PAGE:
Starting your first musique concrete project usually requires a new way of thinking about music and working with sound in general. To help you organize your work in the early stages, I’m going to summarize some key points, tools, and procedures.
The starting assumption is that you want to create a piece of musique concrete that involves development through manipulation and transformation of sound sources. For a short concrete piece (1 – 2 minutes), three to five sound sources should be adequate. If you have too many sound sources, you will tend to not develop/transform them. If you don’t have enough source material, finding enough material to be creative could be a challenge.
Look for some sounds that do something, i.e., have activity and/or change in sound content. You can think of doing something as being like a musical motive or gesture. If a sound has some interesting activity in it, you will be able to find interesting transformations. In class, I often use a bird call and a glass breaking as examples of sounds that have activity.
Also look for sounds that have some type of static, yet rich, sound content. Once we start working with multi-track projects, creating a counterpoint between active sounds and static or slowing moving sounds can be an effective compositional strategy. For now, it can be useful to create a contrast between an active sound and one that is more static. Look for sounds that stay relatively constant for 10 – 30 seconds (or more), but that have a rich frequency spectrum (contain a lot of frequencies). You will still want to develop and make changes to your slow moving sounds through filtering, amplitude envelopes, time stretching, and pitch transposition. A sound that doesn’t have much frequency content will not be that interesting to use as part of a longer texture. Think about using machine sounds, air conditioners, trains (without horns or whistles), and car motors (or similar sounds).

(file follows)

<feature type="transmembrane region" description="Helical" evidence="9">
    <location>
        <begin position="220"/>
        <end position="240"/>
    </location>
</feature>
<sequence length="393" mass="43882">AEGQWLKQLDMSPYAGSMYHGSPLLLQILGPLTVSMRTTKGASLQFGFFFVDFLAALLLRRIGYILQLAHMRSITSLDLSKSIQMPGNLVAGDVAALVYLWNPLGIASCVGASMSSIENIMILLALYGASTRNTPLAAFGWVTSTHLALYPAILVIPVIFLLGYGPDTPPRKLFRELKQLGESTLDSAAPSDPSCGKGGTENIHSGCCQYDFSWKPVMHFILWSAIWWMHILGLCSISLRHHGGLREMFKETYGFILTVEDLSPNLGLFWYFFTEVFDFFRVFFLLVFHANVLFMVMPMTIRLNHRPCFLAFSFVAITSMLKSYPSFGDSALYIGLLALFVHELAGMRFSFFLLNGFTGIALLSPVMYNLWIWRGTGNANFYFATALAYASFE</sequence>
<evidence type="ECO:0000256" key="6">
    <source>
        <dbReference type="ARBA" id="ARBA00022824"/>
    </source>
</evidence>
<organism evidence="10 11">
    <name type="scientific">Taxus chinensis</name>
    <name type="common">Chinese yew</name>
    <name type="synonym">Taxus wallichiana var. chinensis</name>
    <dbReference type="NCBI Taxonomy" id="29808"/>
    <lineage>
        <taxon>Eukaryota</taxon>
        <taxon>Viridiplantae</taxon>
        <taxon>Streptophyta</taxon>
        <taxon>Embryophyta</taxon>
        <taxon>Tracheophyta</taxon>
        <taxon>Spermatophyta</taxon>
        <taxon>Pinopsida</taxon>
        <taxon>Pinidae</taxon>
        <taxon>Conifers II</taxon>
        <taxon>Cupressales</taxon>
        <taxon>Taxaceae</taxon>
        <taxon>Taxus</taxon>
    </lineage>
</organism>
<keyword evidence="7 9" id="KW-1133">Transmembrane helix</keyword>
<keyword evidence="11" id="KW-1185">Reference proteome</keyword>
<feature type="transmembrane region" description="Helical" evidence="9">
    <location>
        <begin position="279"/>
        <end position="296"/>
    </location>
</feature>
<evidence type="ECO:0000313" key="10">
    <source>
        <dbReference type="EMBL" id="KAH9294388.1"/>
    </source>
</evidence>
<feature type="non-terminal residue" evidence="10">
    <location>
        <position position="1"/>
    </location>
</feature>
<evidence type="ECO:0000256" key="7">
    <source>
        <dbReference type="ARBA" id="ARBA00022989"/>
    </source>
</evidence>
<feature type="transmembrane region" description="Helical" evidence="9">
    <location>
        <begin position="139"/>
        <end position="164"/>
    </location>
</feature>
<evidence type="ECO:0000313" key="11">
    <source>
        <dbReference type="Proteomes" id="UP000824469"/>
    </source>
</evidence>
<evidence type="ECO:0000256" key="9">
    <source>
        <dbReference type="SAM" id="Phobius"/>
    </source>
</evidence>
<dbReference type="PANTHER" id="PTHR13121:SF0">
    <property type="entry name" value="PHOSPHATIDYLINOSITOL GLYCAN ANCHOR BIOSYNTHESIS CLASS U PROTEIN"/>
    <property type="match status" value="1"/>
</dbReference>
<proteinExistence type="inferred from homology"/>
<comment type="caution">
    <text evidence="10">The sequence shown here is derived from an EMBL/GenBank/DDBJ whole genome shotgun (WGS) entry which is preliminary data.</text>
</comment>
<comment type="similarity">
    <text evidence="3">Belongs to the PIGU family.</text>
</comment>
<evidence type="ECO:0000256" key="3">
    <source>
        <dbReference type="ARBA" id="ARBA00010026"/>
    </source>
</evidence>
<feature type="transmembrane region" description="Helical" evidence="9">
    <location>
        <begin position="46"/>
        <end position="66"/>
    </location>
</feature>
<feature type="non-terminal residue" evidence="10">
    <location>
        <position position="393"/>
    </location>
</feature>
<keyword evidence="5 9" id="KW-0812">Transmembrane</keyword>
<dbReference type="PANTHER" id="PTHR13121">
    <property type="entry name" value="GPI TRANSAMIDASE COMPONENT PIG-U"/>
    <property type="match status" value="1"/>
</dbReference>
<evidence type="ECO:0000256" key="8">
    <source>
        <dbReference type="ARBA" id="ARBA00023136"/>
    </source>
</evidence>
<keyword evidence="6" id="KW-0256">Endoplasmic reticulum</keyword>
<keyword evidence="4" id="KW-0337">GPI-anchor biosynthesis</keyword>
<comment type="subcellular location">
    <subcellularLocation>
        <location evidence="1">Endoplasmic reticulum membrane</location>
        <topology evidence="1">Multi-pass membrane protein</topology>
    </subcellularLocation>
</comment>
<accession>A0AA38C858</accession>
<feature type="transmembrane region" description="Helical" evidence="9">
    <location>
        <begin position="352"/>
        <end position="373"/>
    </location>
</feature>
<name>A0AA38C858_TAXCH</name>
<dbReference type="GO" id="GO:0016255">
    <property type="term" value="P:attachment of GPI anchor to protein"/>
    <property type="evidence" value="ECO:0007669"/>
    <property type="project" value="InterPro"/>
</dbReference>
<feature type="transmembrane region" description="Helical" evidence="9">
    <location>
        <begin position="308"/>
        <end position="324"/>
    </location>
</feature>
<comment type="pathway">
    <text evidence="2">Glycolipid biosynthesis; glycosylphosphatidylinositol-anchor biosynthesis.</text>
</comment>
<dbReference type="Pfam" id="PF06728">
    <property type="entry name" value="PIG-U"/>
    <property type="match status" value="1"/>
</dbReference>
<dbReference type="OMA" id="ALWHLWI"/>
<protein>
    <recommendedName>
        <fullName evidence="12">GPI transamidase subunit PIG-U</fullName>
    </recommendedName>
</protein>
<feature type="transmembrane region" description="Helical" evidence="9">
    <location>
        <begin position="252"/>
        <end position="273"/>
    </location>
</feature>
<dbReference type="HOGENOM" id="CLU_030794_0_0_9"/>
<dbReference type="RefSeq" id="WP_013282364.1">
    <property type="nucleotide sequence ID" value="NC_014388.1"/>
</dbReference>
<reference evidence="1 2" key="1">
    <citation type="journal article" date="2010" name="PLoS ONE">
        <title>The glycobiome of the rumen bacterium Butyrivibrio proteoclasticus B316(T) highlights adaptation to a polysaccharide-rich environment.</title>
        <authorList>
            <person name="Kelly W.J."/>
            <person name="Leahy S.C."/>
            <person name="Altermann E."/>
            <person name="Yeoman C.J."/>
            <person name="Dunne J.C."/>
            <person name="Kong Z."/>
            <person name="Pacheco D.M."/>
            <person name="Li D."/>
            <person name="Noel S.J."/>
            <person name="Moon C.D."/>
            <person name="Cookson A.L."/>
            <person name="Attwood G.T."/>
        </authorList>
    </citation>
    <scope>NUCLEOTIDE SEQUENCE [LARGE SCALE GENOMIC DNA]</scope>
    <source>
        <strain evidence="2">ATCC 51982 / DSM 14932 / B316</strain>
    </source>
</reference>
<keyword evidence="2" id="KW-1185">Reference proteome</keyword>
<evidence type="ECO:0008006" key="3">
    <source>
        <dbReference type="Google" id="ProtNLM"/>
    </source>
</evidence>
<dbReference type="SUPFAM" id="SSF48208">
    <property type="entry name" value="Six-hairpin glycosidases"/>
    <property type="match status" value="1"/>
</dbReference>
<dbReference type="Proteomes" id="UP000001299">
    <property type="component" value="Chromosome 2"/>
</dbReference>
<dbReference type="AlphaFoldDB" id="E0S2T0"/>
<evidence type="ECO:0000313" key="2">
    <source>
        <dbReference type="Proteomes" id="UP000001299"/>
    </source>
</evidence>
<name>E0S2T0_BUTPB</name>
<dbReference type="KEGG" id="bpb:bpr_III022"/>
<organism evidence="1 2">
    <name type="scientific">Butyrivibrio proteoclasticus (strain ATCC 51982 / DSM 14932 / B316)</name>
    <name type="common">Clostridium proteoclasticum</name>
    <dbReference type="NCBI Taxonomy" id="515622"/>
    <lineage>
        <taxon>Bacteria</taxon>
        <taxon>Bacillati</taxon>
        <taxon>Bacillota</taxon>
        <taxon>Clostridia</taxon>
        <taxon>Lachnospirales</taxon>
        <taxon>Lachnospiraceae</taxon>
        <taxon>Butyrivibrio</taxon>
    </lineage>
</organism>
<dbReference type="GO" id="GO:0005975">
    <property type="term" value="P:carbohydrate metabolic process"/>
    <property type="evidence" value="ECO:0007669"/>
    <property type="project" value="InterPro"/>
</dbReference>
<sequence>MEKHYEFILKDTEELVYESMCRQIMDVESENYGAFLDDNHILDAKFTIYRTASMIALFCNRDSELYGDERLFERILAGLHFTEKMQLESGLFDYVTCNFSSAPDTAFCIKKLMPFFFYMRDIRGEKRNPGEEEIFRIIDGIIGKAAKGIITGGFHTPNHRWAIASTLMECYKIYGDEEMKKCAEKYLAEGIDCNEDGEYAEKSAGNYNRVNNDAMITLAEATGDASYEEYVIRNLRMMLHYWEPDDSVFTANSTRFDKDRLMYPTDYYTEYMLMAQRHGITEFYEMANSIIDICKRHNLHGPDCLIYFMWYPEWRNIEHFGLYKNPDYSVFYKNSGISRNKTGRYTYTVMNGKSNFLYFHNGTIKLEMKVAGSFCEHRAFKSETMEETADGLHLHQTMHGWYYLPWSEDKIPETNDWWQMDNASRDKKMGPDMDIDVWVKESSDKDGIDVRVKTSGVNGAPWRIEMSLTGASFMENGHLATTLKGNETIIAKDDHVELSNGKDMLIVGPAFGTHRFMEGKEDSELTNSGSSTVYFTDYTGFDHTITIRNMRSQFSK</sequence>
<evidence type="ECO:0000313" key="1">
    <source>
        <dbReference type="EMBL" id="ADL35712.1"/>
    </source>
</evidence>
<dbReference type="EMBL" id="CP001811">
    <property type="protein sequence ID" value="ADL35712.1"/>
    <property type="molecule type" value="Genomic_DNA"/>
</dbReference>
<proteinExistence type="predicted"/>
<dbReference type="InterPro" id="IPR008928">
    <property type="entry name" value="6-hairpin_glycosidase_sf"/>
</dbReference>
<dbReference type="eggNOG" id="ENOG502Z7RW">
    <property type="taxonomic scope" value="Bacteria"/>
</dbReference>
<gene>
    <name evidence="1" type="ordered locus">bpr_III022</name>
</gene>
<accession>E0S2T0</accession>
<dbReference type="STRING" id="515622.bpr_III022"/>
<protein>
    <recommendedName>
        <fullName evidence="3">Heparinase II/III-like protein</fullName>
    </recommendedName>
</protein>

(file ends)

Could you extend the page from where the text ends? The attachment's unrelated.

organizing your sounds
Once you find and download some interesting sounds, you want to start thinking about good file management techniques. Collect the sounds you want to use into a single folder. I will usually copy them the sounds from other places on my computer, or else I will make a backup copy of all the sounds if I don’t have other copies. In any case, you want to have backup files of all your original sounds, and make sure that those backup files are somewhere accessible.
You should make a parent folder for the entire project as soon as you begin working on a new project. This folder will contain all your soundfiles and data files from all the applications you might work with. As you work, you will necessarily create many new soundfiles. I try to keep my original source files separate from any processed files I create. Make a new folder for processed sounds. Depending on the size of your project, you might want to make subfolders for processed sounds from each original soundfile. For longer pieces (say around 6? and longer), I make subfolders. For short concrete works, one folder for all your processed files is probably enough, provided you use understandable names for processed files.
As you process your audio, save files with names that you can quickly recognize as to sound source and process. Names like cool.aiff and boom.aiff aren’t specific enough, which means you will have to listen to the file to identify it. If you can incorporate the source name and the process into the filename, you will be better able to quickly choose the appropriate file from a listing of names. glassbreak4x24d indicates to me that the sound source is a glass breaking, it was been stretched to 4 times its original length, and transposed 24 half steps down. Getting the name right takes only a few extra seconds when saving a new file, but will save you much more time when assembling/composing your piece.
Throughout the whole process, you need to do a lot of listening to your sounds. You need to get familiar with your material in order to make decisions about how to use it musically. As you listen, select portions of the audio to listen to separately. You can isolate parts of audio that make interesting gestures, then copy and paste them into new files to save and process separately. As you do this listening, you will be making compositional decisions. It could help you to write down notes about sounds interesting, and if you have any ideas about how to combine sounds (horizontally or vertically).